– Each room (and thing) can have a visual, sound, etc description.
– The game checks if the player has those senses
– The game concatenates the various sensory descriptions appropriately

This turns out to be difficult. I got into reading the Standard Rules (which, from the Inform7 IDE, you can see as an extension) and then realized what I wanted to do was basically happening in the Carry out looking (this is the room description body text rule): section of code. I thought maybe I could hack in a check on the sound of the room and print that.

But! This code refers to the Inform6 core of the game, with

To print the location's description:
(- PrintOrRun(location, description); -).

I tried copying THAT and doing something like PrintOrRun(location, sound), which didn’t work because location and description here are constants from Inform6, I think.
Not sure how to pursue this further. Maybe in future as I get more familiar with the guts of Inform.

So, I tried another way. I suppressed the room description body text rule like so:
The room description body text rule is not listed in any rulebook.
And copied it and pasted it into my example game with a slightly different name.

Carry out looking (this is the room descriptions body text rule):
if the player is sighted:
if the visibility level count is 0:
if set to abbreviated room descriptions, continue the action;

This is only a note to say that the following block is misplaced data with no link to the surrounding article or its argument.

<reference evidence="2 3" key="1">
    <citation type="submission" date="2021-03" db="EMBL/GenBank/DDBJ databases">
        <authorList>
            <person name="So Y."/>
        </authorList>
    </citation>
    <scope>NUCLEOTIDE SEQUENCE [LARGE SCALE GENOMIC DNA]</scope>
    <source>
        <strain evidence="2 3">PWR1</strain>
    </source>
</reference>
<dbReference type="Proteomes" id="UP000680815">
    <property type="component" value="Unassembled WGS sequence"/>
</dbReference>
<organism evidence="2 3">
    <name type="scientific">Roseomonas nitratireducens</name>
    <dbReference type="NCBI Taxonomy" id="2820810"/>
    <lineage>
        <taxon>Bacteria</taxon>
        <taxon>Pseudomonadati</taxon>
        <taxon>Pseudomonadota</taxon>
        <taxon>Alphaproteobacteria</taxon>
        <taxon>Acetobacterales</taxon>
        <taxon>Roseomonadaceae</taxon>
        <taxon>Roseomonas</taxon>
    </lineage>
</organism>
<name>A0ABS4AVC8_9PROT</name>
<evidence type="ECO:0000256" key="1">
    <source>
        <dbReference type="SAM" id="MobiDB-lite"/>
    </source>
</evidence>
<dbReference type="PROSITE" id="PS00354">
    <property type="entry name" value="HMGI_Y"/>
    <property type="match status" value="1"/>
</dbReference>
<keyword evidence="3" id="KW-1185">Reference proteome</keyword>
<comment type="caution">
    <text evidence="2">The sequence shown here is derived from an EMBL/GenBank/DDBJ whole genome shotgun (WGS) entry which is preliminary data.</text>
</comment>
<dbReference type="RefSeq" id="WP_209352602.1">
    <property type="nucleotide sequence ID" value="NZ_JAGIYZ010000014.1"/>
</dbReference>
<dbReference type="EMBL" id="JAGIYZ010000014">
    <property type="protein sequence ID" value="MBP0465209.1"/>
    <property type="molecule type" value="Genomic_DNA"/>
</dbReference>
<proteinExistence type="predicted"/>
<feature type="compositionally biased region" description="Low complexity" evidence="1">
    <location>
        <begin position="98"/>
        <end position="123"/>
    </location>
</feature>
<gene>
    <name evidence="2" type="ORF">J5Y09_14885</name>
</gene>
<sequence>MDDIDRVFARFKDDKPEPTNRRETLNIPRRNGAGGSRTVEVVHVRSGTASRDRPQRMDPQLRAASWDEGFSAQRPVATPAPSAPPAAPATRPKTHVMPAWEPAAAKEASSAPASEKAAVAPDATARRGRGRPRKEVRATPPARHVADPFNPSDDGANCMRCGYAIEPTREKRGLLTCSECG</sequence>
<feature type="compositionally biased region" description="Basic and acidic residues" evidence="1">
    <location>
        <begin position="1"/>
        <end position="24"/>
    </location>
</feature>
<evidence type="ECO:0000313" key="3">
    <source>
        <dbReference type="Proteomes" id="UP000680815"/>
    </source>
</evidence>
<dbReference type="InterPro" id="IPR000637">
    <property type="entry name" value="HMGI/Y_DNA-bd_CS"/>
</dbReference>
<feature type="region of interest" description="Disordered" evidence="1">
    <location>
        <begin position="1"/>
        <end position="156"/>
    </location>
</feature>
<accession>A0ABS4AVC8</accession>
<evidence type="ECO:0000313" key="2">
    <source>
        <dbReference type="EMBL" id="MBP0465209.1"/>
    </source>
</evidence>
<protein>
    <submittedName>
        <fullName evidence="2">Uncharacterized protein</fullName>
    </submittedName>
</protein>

if set to sometimes abbreviated room descriptions and
abbreviated form allowed is true and
darkness witnessed is true,
continue the action;
begin the printing the description of a dark room activity;
if handling the printing the description of a dark room activity:
now the prior named object is nothing;
say "[It] [are] pitch dark, and [we] [can't see] a thing." (A);
end the printing the description of a dark room activity;
otherwise if the visibility ceiling is the location:
if set to abbreviated room descriptions, continue the action;
if set to sometimes abbreviated room descriptions and abbreviated form
allowed is true and the location is visited, continue the action;
print the location's description;
if the player is hearing:
say "[sound of the location][paragraph break]";
otherwise:
say "[feel of the location] [scent of the location] [taste of the location] [paragraph break]";

Because I’m not using the “print” function the sound and other sensory qualities of the room are described under the actual room description. That might be OK but now I need to learn how to elegantly write a room description that is broken out into visual, sound, and other qualities. I also need some kind of bare bones description that doesn’t show to the player unless the player character is deaf-blind. This will take some practice to learn to write well, and some more refining of how I show which bits of the descriptions.

Note that I will probably be adding in low vision and hard of hearing (by taking the visual and sound descriptions and munging them a bit.)

Building accessible infrastructure into writing and coding style